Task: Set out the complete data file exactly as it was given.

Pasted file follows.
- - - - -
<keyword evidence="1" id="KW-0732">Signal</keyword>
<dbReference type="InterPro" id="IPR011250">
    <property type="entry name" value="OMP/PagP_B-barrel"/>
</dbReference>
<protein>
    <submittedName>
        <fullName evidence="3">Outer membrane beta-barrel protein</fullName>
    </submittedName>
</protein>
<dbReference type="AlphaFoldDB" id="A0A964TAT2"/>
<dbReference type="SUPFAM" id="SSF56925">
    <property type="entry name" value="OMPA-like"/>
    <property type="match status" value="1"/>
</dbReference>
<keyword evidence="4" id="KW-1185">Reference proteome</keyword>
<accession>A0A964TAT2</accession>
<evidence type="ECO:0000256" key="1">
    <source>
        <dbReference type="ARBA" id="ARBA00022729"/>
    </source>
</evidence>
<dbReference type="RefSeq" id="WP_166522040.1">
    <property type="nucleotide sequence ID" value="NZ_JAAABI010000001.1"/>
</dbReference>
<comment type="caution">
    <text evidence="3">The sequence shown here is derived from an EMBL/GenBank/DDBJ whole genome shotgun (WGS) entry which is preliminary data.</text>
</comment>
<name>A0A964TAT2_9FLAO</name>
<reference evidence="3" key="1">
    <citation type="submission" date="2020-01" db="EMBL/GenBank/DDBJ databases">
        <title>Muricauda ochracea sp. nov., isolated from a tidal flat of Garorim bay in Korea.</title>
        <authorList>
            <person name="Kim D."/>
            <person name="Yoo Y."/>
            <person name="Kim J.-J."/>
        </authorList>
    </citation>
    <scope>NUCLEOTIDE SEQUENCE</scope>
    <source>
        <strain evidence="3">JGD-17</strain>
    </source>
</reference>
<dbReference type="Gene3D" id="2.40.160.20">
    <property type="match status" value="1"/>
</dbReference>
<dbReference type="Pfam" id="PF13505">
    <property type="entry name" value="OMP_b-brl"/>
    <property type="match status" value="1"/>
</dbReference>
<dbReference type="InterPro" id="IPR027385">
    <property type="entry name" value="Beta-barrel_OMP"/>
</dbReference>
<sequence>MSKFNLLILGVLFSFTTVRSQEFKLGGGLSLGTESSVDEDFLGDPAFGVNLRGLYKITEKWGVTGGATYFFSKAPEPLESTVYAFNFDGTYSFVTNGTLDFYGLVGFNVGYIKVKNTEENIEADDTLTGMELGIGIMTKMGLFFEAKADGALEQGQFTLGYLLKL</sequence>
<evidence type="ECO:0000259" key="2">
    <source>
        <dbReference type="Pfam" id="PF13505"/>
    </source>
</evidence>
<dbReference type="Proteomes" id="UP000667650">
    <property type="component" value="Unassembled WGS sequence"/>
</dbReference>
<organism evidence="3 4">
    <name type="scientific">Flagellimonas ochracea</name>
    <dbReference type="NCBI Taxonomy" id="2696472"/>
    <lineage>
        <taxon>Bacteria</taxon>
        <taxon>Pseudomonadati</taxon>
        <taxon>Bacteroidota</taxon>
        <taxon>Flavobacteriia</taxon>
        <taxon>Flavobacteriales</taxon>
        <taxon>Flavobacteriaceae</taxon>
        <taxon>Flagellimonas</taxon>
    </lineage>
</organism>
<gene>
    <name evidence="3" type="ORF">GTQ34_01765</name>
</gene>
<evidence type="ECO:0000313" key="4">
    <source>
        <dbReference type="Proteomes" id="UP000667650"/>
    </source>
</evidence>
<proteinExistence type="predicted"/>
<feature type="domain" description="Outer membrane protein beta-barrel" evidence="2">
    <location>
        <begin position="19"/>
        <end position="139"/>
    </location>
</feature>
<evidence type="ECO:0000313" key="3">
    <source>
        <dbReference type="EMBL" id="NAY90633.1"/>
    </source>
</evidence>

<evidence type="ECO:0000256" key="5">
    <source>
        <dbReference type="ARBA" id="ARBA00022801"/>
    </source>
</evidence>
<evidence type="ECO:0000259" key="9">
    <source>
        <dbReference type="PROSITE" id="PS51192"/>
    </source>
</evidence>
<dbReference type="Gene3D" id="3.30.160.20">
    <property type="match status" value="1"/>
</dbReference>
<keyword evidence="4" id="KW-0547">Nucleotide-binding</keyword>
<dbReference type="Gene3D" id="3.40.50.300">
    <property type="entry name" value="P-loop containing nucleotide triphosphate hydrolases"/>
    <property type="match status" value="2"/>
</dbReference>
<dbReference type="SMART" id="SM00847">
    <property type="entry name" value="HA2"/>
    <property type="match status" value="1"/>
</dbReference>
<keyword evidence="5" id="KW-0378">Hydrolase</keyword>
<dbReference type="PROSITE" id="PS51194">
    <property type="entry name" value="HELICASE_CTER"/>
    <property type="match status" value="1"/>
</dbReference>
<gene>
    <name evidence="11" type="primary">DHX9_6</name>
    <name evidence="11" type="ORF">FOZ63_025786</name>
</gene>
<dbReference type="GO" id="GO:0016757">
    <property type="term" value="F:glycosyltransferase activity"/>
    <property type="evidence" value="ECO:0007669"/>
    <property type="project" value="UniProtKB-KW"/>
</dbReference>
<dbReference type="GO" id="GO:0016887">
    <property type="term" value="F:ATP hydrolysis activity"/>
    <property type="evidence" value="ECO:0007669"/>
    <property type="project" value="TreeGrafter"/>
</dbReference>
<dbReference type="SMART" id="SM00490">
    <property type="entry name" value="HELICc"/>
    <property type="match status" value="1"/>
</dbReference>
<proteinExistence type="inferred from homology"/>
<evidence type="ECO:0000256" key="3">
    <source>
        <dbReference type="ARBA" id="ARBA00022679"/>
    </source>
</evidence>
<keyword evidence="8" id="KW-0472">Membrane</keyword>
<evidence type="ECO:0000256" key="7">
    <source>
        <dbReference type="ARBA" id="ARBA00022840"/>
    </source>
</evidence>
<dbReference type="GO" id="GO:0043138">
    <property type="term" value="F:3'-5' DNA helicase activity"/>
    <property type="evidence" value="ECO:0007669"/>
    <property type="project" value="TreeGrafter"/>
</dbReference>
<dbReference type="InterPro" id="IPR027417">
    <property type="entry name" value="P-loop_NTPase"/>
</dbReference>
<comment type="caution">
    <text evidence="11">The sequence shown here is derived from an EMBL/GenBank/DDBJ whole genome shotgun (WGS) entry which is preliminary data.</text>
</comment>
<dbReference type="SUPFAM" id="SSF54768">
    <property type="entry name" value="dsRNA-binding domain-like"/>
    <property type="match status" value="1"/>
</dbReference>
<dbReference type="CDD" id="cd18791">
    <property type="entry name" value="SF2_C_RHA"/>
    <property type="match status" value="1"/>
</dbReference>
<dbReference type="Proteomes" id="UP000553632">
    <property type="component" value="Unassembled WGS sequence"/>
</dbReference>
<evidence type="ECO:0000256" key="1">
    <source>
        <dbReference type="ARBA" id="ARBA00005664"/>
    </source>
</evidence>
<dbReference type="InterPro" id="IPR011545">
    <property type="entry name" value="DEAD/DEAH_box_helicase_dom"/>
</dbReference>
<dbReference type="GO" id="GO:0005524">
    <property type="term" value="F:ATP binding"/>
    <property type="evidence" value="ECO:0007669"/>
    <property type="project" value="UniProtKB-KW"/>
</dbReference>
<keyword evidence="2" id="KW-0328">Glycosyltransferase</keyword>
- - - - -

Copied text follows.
<keyword evidence="1" id="KW-0732">Signal</keyword>
<dbReference type="InterPro" id="IPR011250">
    <property type="entry name" value="OMP/PagP_B-barrel"/>
</dbReference>
<protein>
    <submittedName>
        <fullName evidence="3">Outer membrane beta-barrel protein</fullName>
    </submittedName>
</protein>
<dbReference type="AlphaFoldDB" id="A0A964TAT2"/>
<dbReference type="SUPFAM" id="SSF56925">
    <property type="entry name" value="OMPA-like"/>
    <property type="match status" value="1"/>
</dbReference>
<keyword evidence="4" id="KW-1185">Reference proteome</keyword>
<accession>A0A964TAT2</accession>
<evidence type="ECO:0000256" key="1">
    <source>
        <dbReference type="ARBA" id="ARBA00022729"/>
    </source>
</evidence>
<dbReference type="RefSeq" id="WP_166522040.1">
    <property type="nucleotide sequence ID" value="NZ_JAAABI010000001.1"/>
</dbReference>
<comment type="caution">
    <text evidence="3">The sequence shown here is derived from an EMBL/GenBank/DDBJ whole genome shotgun (WGS) entry which is preliminary data.</text>
</comment>
<name>A0A964TAT2_9FLAO</name>
<reference evidence="3" key="1">
    <citation type="submission" date="2020-01" db="EMBL/GenBank/DDBJ databases">
        <title>Muricauda ochracea sp. nov., isolated from a tidal flat of Garorim bay in Korea.</title>
        <authorList>
            <person name="Kim D."/>
            <person name="Yoo Y."/>
            <person name="Kim J.-J."/>
        </authorList>
    </citation>
    <scope>NUCLEOTIDE SEQUENCE</scope>
    <source>
        <strain evidence="3">JGD-17</strain>
    </source>
</reference>
<dbReference type="Gene3D" id="2.40.160.20">
    <property type="match status" value="1"/>
</dbReference>
<dbReference type="Pfam" id="PF13505">
    <property type="entry name" value="OMP_b-brl"/>
    <property type="match status" value="1"/>
</dbReference>
<dbReference type="InterPro" id="IPR027385">
    <property type="entry name" value="Beta-barrel_OMP"/>
</dbReference>
<sequence>MSKFNLLILGVLFSFTTVRSQEFKLGGGLSLGTESSVDEDFLGDPAFGVNLRGLYKITEKWGVTGGATYFFSKAPEPLESTVYAFNFDGTYSFVTNGTLDFYGLVGFNVGYIKVKNTEENIEADDTLTGMELGIGIMTKMGLFFEAKADGALEQGQFTLGYLLKL</sequence>
<evidence type="ECO:0000259" key="2">
    <source>
        <dbReference type="Pfam" id="PF13505"/>
    </source>
</evidence>
<dbReference type="Proteomes" id="UP000667650">
    <property type="component" value="Unassembled WGS sequence"/>
</dbReference>
<organism evidence="3 4">
    <name type="scientific">Flagellimonas ochracea</name>
    <dbReference type="NCBI Taxonomy" id="2696472"/>
    <lineage>
        <taxon>Bacteria</taxon>
        <taxon>Pseudomonadati</taxon>
        <taxon>Bacteroidota</taxon>
        <taxon>Flavobacteriia</taxon>
        <taxon>Flavobacteriales</taxon>
        <taxon>Flavobacteriaceae</taxon>
        <taxon>Flagellimonas</taxon>
    </lineage>
</organism>
<gene>
    <name evidence="3" type="ORF">GTQ34_01765</name>
</gene>
<evidence type="ECO:0000313" key="4">
    <source>
        <dbReference type="Proteomes" id="UP000667650"/>
    </source>
</evidence>
<proteinExistence type="predicted"/>
<feature type="domain" description="Outer membrane protein beta-barrel" evidence="2">
    <location>
        <begin position="19"/>
        <end position="139"/>
    </location>
</feature>
<evidence type="ECO:0000313" key="3">
    <source>
        <dbReference type="EMBL" id="NAY90633.1"/>
    </source>
</evidence>

<evidence type="ECO:0000256" key="5">
    <source>
        <dbReference type="ARBA" id="ARBA00022801"/>
    </source>
</evidence>
<evidence type="ECO:0000259" key="9">
    <source>
        <dbReference type="PROSITE" id="PS51192"/>
    </source>
</evidence>
<dbReference type="Gene3D" id="3.30.160.20">
    <property type="match status" value="1"/>
</dbReference>
<keyword evidence="4" id="KW-0547">Nucleotide-binding</keyword>
<dbReference type="Gene3D" id="3.40.50.300">
    <property type="entry name" value="P-loop containing nucleotide triphosphate hydrolases"/>
    <property type="match status" value="2"/>
</dbReference>
<dbReference type="SMART" id="SM00847">
    <property type="entry name" value="HA2"/>
    <property type="match status" value="1"/>
</dbReference>
<keyword evidence="5" id="KW-0378">Hydrolase</keyword>
<dbReference type="PROSITE" id="PS51194">
    <property type="entry name" value="HELICASE_CTER"/>
    <property type="match status" value="1"/>
</dbReference>
<gene>
    <name evidence="11" type="primary">DHX9_6</name>
    <name evidence="11" type="ORF">FOZ63_025786</name>
</gene>
<dbReference type="GO" id="GO:0016757">
    <property type="term" value="F:glycosyltransferase activity"/>
    <property type="evidence" value="ECO:0007669"/>
    <property type="project" value="UniProtKB-KW"/>
</dbReference>
<dbReference type="GO" id="GO:0016887">
    <property type="term" value="F:ATP hydrolysis activity"/>
    <property type="evidence" value="ECO:0007669"/>
    <property type="project" value="TreeGrafter"/>
</dbReference>
<dbReference type="SMART" id="SM00490">
    <property type="entry name" value="HELICc"/>
    <property type="match status" value="1"/>
</dbReference>
<proteinExistence type="inferred from homology"/>
<evidence type="ECO:0000256" key="3">
    <source>
        <dbReference type="ARBA" id="ARBA00022679"/>
    </source>
</evidence>
<keyword evidence="8" id="KW-0472">Membrane</keyword>
<evidence type="ECO:0000256" key="7">
    <source>
        <dbReference type="ARBA" id="ARBA00022840"/>
    </source>
</evidence>
<dbReference type="GO" id="GO:0043138">
    <property type="term" value="F:3'-5' DNA helicase activity"/>
    <property type="evidence" value="ECO:0007669"/>
    <property type="project" value="TreeGrafter"/>
</dbReference>
<dbReference type="InterPro" id="IPR027417">
    <property type="entry name" value="P-loop_NTPase"/>
</dbReference>
<comment type="caution">
    <text evidence="11">The sequence shown here is derived from an EMBL/GenBank/DDBJ whole genome shotgun (WGS) entry which is preliminary data.</text>
</comment>
<dbReference type="SUPFAM" id="SSF54768">
    <property type="entry name" value="dsRNA-binding domain-like"/>
    <property type="match status" value="1"/>
</dbReference>
<dbReference type="CDD" id="cd18791">
    <property type="entry name" value="SF2_C_RHA"/>
    <property type="match status" value="1"/>
</dbReference>
<dbReference type="Proteomes" id="UP000553632">
    <property type="component" value="Unassembled WGS sequence"/>
</dbReference>
<evidence type="ECO:0000256" key="1">
    <source>
        <dbReference type="ARBA" id="ARBA00005664"/>
    </source>
</evidence>
<dbReference type="InterPro" id="IPR011545">
    <property type="entry name" value="DEAD/DEAH_box_helicase_dom"/>
</dbReference>
<dbReference type="GO" id="GO:0005524">
    <property type="term" value="F:ATP binding"/>
    <property type="evidence" value="ECO:0007669"/>
    <property type="project" value="UniProtKB-KW"/>
</dbReference>
<keyword evidence="2" id="KW-0328">Glycosyltransferase</keyword>